Matter-of-factly, I believe that the idea of a slutwalk is proposed and executed from a position of power and privilege that is not available to women of color. As a woman of color, I do not feel safe calling myself a slut (even within a group setting of “solidarity” with other women), in the same way that I don’t feel like I can participate in the “casual Friday” look at work without compromising some of my credibility or professionalism, as a non-white person. Whereas white women are presumed to be born innocent, WOC are hypersexualized first, so there is already stigmatization involved before we can even discuss what clothing we wear….it’s an added level of oppression that the traditional slutwalk does not address.

Furthermore, I think it’s important to take into account that rape is most often not about the sex, but rather, exerting control over another person. Historically, WOC–minorities, in general– have been consistently relegated to inferior statuses. Rape has also been historically used to oppress minorities during colonialization and during the slave trade between masters and their “property”, which also calls attention to a greater need to focus on the issues of WOC when discussing sexual assault and gender-based violence.

Many of my peers, especially fellow Duke grads, are confused when I don’t respond enthusiastically to this topic, since I am often considered sex-positive for my work with HIV prevention and sex worker advocacy, but I DO think it is especially difficult for WOC to subscribe to a sex-positive and liberal culture at times. It’s not impossible for us (I certainly identify with this culture, indeed), but certain platforms, ie. slutwalks, while radical and forward thinking, can also create drawbacks for minorities. Representation of minorities in this walk is critical, and the sexualization associated with being a woman of color–beyond clothing–should be addressed.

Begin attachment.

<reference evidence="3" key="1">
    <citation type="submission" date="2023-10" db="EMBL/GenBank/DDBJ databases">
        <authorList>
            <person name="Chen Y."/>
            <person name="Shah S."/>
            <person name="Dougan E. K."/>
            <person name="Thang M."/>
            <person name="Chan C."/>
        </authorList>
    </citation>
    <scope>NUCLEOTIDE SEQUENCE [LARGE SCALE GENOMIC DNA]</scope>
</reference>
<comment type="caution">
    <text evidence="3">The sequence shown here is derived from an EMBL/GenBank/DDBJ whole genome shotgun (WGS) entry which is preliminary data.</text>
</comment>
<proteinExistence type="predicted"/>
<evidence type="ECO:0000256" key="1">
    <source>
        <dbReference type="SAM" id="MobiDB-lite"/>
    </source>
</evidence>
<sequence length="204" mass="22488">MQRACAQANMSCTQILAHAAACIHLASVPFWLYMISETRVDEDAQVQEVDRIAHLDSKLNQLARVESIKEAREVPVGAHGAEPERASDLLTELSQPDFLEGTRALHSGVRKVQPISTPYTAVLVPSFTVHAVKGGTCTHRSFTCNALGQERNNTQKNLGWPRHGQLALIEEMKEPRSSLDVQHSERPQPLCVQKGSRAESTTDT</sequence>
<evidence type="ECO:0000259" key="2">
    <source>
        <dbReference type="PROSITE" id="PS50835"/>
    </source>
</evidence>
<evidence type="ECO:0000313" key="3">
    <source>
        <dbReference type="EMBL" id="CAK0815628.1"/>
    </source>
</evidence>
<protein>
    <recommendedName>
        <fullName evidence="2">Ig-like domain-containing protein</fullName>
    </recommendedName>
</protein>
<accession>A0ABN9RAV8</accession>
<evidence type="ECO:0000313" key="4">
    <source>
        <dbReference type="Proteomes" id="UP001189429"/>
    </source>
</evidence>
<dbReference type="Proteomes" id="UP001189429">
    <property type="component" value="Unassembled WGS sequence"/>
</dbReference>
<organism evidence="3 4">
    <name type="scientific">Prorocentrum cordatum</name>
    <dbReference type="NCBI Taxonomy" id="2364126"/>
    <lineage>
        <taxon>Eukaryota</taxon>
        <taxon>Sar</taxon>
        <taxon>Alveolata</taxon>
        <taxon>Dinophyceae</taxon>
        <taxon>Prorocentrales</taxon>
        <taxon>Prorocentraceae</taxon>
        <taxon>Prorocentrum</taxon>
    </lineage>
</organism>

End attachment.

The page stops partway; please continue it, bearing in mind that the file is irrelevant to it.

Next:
-Not your princess Jasmine

email me at rachel.safeek@duke.edu
tweet me @RachSafeek

Human Rights Activism: End of the Year Reflection

25 Dec


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#FightStigma is a campaign that was started by students at Duke University involved with Know Your Status, an HIV testing and education group dedicated to providing free HIV testing to individuals on academic campuses in Durham, NC

@RachSafeekFollowing the incident with Justine Sacco, we should use #HasJustineLandedYet as an opportunity to educate about #HIV/ #AIDS & prevent future insensitivity https://bluedevilbanter.wordpress.com/2013/10/29/a-little-lesson-in-hiv-101/ …